General Guidelines for Inhalant Abuse Prevention Programming1. Inhalant Abuse Prevention Education should be done as part of a general substance abuse education series, not as an isolated focus or to the exclusion of other types of drug education. It should contain the following components of successful substance abuse prevention programs:
- Include accurate, fact-based information about the short-term as well as long-term health effects of inhalants and other substances. Avoid "scare tactic" approaches.
- Create norms that make inhalant use unacceptable and unpopular. Research indicates that youth tend to overestimate the rates of use among their peers. Most youth are not experimenting with these dangerous substances.
- Foster positive, supportive, sustained connections between youth and role models (other young people as well as adults).
- Utilize activities that provide youth opportunities to practice newly-learned skills (such as decision-making skills or refusal strategies) and to pass their knowledge on to others.
- Develop linkages to other resources (such as school, family, community or other youth-serving agencies) as necessary.
2. Education concerning inhalants must be carefully designed to avoid creating a "how to" primer for experimenters. It should avoid discussing in detail administration and paraphernalia of inhalants and should instead reinforce personal responsibility, optimal health and well-being. Discussions should emphasize that these products are designed for a specific purpose and they can be dangerous when used in unintended ways. Mark Groves, Program Director of the Eden Youth Inhalant Abuse Training and Information Project, says:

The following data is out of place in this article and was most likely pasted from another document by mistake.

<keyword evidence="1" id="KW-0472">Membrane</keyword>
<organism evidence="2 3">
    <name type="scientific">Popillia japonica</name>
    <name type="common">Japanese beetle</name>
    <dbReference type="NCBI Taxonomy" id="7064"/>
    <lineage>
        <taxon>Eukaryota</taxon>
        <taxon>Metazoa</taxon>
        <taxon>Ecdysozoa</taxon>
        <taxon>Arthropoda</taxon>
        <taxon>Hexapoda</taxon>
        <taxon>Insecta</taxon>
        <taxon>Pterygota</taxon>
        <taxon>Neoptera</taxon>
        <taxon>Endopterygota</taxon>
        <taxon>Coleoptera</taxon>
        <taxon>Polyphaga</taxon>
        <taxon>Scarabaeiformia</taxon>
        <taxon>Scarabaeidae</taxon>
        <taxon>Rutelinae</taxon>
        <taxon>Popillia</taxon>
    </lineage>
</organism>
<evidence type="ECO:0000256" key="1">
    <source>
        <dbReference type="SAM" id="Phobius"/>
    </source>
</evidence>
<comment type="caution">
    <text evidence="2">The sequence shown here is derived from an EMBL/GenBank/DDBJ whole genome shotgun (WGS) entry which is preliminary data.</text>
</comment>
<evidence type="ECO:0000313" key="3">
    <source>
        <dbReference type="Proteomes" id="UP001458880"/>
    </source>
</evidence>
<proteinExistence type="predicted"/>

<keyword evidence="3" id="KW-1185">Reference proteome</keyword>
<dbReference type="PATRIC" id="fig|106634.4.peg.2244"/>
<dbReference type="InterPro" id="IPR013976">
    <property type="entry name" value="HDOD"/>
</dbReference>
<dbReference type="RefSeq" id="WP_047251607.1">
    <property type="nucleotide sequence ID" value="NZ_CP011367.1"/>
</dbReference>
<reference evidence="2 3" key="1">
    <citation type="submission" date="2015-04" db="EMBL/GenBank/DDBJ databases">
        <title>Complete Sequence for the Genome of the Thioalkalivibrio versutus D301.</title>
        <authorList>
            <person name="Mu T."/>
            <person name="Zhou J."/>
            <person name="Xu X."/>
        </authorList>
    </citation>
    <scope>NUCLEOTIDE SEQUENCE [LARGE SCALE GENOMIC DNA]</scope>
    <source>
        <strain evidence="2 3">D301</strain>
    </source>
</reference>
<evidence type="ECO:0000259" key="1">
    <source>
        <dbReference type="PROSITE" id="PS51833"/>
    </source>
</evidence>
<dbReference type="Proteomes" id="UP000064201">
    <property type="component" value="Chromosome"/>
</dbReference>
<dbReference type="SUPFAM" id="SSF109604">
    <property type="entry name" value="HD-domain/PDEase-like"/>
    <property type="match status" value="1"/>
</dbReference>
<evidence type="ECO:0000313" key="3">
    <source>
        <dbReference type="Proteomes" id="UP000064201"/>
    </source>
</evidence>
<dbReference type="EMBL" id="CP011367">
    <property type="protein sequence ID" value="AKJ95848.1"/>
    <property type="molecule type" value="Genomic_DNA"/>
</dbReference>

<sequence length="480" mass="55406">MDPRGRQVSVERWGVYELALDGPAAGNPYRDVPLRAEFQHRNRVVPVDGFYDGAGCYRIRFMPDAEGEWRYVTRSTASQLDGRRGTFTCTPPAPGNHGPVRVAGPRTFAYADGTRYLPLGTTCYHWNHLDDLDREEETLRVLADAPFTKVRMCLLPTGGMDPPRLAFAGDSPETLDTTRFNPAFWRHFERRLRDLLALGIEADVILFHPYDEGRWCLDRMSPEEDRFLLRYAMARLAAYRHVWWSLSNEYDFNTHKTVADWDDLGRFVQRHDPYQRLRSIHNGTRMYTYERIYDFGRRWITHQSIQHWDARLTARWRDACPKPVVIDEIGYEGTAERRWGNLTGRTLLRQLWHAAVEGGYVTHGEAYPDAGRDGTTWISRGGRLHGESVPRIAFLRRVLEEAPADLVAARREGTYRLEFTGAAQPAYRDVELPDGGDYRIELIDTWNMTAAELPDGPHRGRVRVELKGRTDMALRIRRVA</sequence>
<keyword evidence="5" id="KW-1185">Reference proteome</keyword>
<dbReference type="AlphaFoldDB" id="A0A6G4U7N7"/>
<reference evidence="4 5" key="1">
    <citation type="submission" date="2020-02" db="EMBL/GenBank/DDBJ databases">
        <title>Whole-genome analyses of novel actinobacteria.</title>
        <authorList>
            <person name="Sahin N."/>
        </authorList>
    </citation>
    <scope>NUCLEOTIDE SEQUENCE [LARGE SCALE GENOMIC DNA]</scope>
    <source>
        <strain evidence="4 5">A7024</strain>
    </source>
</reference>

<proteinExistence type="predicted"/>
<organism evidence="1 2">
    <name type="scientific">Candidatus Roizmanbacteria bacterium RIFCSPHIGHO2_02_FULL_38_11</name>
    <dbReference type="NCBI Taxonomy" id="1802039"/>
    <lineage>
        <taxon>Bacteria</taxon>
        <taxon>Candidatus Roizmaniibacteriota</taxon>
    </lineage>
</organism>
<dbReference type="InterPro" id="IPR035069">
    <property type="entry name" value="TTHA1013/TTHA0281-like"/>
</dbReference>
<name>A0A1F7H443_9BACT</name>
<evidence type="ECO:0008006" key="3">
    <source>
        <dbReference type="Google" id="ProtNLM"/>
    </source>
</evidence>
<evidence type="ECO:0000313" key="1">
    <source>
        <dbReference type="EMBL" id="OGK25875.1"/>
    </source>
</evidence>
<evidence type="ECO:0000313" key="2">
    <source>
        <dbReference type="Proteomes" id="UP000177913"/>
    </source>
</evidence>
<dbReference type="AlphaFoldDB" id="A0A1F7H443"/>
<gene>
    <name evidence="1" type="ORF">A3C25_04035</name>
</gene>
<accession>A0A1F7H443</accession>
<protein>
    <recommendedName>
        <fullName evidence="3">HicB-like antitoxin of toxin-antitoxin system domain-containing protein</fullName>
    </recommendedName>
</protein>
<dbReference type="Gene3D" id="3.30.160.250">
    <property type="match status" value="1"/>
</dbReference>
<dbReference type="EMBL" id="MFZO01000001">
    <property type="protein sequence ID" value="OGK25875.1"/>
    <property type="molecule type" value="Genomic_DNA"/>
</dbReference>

"You don't tell kids how to do it, you tell kids what it may do to them. These products are poisons, and kids who 'sniff' or 'huff' are polluting their bodies. The media has conditioned kids to understand that pollution is bad. We should take advantage of that when teaching kids about inhalants."
3. Include parents and teachers in your inhalant abuse prevention education outreach. Parents can impact youth of all ages by demonstrating proper usage of chemicals and by discussing safety issues related to inhalable substances. Even at the youngest ages, children can learn by imitation. Our recommendation is that educational materials that contain the types of products that can be abused or how they are used be mailed to parents directly. Teachers of art, technology, and science can have an important role in inhalant abuse prevention by including lessons on safety issues relating to inhalable substances.
In summary, norm-setting prevention education, skill-based strategies and activities, and positive role-modeling are the most effective tools we have for preventing inhalant abuse.
This information is provided by the Bureau of Substance Abuse Services within the Department of Public Health.
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